Just by the red-roofed town the tributary Ripple flows with a lively current into the Floss. How lovely the little river is, with its dark changing wavelets! It seems to me like a living companion while I wander along the bank, and listen to its low, placid voice, as to the voice of one who is deaf and loving. I remember those large dipping willows. I remember the stone bridge.
And this is Dorlcote Mill. I must stand a minute or two here on the bridge and look at it, though the clouds are threatening, and it is far on in the afternoon. Even in this leafless time of departing February it is pleasant to look at,—perhaps the chill, damp season adds a charm to the trimly kept, comfortable dwelling-house, as old as the elms and chestnuts that shelter it from the northern blast. The stream is brimful now, and lies high in this little withy plantation, and half drowns the grassy fringe of the croft in front of the house. As I look at the full stream, the vivid grass, the delicate bright-green powder softening the outline of the great trunks and branches that gleam from under the bare purple boughs, I am in love with moistness, and envy the white ducks that are dipping their heads far into the water here among the withes, unmindful of the awkward appearance they make in the drier world above.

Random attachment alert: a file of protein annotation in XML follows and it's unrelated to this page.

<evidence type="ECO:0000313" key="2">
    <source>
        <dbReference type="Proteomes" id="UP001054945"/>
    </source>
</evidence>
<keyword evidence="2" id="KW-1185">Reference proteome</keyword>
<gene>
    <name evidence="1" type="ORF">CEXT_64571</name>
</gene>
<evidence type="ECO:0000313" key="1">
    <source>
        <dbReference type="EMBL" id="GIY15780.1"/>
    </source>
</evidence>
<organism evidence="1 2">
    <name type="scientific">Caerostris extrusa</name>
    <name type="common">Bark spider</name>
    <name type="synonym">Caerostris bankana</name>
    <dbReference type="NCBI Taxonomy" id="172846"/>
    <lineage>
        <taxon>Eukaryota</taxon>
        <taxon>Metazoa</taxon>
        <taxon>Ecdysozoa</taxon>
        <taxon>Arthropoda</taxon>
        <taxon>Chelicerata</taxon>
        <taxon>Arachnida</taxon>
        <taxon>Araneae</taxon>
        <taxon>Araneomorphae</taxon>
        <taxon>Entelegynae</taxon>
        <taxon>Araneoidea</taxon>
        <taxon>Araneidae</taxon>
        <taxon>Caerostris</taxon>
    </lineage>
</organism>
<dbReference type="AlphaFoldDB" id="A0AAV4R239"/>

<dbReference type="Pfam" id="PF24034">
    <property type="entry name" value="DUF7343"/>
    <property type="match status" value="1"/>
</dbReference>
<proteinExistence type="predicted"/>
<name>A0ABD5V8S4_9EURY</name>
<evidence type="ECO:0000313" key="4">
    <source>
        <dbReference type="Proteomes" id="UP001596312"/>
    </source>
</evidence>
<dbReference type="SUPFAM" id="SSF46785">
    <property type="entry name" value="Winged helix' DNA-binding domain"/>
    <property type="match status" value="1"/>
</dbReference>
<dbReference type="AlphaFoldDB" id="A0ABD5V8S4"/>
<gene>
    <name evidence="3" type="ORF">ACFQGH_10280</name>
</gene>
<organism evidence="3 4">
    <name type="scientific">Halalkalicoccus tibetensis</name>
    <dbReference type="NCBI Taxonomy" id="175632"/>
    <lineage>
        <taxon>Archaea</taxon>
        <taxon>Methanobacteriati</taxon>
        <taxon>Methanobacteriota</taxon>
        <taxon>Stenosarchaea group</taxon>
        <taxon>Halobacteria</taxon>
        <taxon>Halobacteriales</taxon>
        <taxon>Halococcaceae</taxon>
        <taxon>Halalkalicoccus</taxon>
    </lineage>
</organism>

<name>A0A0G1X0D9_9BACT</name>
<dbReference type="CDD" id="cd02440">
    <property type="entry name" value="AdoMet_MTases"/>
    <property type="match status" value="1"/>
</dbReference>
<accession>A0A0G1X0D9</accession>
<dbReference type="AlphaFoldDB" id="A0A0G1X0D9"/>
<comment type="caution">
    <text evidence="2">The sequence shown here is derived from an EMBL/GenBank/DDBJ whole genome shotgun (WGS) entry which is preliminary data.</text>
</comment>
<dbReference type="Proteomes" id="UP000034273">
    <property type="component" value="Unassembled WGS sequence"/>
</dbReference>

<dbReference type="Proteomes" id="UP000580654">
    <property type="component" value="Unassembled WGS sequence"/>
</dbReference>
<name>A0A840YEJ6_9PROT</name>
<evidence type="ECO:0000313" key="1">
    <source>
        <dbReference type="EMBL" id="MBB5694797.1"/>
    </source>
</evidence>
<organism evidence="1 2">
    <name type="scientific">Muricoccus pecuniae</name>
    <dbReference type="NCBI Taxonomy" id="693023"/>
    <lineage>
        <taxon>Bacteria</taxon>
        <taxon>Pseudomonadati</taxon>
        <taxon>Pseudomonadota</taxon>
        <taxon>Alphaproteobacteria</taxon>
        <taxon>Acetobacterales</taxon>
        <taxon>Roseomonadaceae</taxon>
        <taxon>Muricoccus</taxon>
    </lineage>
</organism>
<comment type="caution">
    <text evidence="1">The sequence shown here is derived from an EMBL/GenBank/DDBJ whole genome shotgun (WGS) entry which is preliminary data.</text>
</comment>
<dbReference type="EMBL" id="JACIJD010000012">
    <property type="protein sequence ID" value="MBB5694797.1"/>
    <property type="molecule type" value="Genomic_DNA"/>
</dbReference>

The rush of the water and the booming of the mill bring a dreamy deafness, which seems to heighten the peacefulness of the scene. They are like a great curtain of sound, shutting one out from the world beyond. And now there is the thunder of the huge covered wagon coming home with sacks of grain. That honest wagoner is thinking of his dinner, getting sadly dry in the oven at this late hour; but he will not touch it till he has fed his horses,—the strong, submissive, meek-eyed beasts, who, I fancy, are looking mild reproach at him from between their blinkers, that he should crack his whip at them in that awful manner as if they needed that hint! See how they stretch their shoulders up the slope toward the bridge, with all the more energy because they are so near home. Look at their grand shaggy feet that seem to grasp the firm earth, at the patient strength of their necks, bowed under the heavy collar, at the mighty muscles of their struggling haunches! I should like well to hear them neigh over their hardly-earned feed of corn, and see them, with their moist necks freed from the harness, dipping their eager nostrils into the muddy pond. Now they are on the bridge, and down they go again at a swifter pace, and the arch of the covered wagon disappears at the turning behind the trees.
— George Eliot, The Mill on the Floss
— posted by Roger W. Smith